Protecting people online

More and more crime is being perpetrated online. These crimes range from fraud and identity theft to child sexual exploitation. HMICFRS inspects police forces’ preparedness to deal with these crimes.

Our Work  —  Protecting people from violence and abuse, Protecting people online, Victims and resolutions

The protection of children is one of the most serious and important responsibilities entrusted to the police service. In March 2013, HMIC published the report ‘Mistakes were made: HMIC’s review into allegations and intelligence material concerning Jimmy Savile between 1964 and 2012’. Following on from this report, in early 2014 we started a programme of

Our Work  —  Protecting people online

Victims of crime should expect swift action and good quality advice from the police, regardless of where the offending took place.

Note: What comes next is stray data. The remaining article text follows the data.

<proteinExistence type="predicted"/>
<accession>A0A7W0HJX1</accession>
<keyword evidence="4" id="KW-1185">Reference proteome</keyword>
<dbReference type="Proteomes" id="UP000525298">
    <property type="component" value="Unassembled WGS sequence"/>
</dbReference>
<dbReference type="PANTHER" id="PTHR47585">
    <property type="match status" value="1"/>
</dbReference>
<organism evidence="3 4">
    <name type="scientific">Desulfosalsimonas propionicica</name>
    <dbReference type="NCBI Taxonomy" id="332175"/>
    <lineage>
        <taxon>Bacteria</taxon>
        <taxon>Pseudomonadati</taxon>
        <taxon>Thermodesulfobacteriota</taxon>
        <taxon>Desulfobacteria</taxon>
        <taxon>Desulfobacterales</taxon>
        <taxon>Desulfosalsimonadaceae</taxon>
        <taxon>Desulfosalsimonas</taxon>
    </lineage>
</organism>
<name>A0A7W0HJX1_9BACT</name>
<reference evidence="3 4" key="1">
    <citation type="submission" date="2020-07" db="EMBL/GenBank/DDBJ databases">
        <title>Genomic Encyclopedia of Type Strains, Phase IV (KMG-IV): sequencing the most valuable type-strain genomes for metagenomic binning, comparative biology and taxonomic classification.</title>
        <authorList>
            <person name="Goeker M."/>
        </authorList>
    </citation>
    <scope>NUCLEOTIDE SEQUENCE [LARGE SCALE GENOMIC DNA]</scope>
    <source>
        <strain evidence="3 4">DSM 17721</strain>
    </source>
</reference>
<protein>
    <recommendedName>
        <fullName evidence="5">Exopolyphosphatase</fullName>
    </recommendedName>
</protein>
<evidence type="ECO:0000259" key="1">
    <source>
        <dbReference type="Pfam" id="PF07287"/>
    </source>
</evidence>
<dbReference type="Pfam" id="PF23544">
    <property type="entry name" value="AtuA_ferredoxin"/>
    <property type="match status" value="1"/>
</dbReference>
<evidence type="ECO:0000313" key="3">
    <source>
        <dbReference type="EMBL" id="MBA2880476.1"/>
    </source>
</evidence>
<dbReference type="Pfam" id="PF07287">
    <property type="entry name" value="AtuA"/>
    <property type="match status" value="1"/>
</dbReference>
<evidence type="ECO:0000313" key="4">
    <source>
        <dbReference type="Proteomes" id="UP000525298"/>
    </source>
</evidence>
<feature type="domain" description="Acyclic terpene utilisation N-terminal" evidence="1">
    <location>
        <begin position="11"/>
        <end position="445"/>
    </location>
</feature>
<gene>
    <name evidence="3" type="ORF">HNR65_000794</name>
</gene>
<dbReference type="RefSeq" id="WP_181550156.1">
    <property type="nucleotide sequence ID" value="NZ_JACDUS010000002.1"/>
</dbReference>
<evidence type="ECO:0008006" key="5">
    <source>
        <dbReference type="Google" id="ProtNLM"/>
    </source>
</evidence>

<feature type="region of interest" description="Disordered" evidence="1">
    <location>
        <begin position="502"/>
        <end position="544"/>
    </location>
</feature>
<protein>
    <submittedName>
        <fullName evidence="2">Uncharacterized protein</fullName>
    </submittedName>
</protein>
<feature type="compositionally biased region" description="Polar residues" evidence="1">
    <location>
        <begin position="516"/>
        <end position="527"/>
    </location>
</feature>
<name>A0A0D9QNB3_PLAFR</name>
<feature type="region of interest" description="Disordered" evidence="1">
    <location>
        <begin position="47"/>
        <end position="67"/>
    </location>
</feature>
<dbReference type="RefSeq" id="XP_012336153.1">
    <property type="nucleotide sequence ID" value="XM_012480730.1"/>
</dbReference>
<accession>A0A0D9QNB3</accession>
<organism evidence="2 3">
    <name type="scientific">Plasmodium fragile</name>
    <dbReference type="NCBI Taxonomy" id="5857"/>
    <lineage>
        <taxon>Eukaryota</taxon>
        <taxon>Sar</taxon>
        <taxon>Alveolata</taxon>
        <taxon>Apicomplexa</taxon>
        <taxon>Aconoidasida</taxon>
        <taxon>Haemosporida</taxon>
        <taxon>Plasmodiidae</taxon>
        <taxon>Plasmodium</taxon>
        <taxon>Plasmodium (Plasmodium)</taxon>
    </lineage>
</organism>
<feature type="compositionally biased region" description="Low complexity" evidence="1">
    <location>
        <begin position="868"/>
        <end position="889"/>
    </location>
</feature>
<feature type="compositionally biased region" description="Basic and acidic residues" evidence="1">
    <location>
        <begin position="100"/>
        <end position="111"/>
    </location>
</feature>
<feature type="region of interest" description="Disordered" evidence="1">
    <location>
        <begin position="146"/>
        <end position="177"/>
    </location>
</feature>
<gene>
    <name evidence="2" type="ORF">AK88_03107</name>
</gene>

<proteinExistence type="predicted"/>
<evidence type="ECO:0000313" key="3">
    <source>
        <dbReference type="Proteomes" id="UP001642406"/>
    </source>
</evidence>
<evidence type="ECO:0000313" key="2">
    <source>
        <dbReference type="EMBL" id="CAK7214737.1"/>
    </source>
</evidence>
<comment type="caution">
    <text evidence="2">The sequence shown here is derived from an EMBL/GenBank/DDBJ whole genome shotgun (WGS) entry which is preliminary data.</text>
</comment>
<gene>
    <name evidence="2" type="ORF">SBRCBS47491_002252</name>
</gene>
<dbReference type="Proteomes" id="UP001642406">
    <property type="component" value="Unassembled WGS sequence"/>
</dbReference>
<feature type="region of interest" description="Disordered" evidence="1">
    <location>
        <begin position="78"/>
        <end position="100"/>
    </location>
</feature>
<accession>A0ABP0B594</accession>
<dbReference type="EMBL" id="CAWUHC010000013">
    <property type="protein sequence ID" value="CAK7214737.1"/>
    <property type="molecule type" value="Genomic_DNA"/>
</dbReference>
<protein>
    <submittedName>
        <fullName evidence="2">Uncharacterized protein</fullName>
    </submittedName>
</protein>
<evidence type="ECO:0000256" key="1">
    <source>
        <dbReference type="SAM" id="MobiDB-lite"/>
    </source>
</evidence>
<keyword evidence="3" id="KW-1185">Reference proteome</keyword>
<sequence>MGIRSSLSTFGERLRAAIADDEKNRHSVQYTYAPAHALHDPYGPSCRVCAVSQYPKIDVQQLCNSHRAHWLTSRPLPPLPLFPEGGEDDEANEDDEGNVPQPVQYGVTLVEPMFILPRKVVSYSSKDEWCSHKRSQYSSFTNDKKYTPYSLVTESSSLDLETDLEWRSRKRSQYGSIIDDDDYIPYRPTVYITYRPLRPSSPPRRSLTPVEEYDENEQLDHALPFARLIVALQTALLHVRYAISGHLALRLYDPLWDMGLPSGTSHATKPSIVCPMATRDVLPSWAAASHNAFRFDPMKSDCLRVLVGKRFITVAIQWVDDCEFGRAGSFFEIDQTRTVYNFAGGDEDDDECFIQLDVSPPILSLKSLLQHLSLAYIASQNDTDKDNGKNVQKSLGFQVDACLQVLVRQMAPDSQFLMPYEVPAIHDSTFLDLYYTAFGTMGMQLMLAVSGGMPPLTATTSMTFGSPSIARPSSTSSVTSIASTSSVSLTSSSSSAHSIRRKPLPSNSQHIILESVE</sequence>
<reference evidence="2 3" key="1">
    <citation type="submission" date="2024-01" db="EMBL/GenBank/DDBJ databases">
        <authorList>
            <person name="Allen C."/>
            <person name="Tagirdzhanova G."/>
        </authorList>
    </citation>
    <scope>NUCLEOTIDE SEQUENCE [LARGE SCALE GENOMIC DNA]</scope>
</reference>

Our Work  —  Protecting people from violence and abuse, Protecting people online

There can be no more important duty placed on society than to protect children from harm. The police service in England and Wales plays a vital role in keeping children safe and carrying out this duty. In 2012, HMIC carried out fieldwork as part of an inspection into how police forces performed in their work

Our Work  —  Protecting people online

Please note: In July 2017 HMIC took on responsibility for fire & rescue service inspections and was renamed HM Inspectorate of Constabulary and Fire & Rescue Services (HMICFRS). Inspections carried out before July 2017 may continue to refer to HMIC. Foreword The public has the right to demand swift action and good quality advice about

Our Work  —  Large-scale policing, Protecting people online

In July 2012 the Home Office published the Strategic Policing Requirement (SPR) (external link). The document sets out the threats that require a national policing capability to ensure they are tackled effectively. The threats are: terrorism civil emergencies organised crime threats to public order a large-scale cyber incident All forces and police and crime commissioners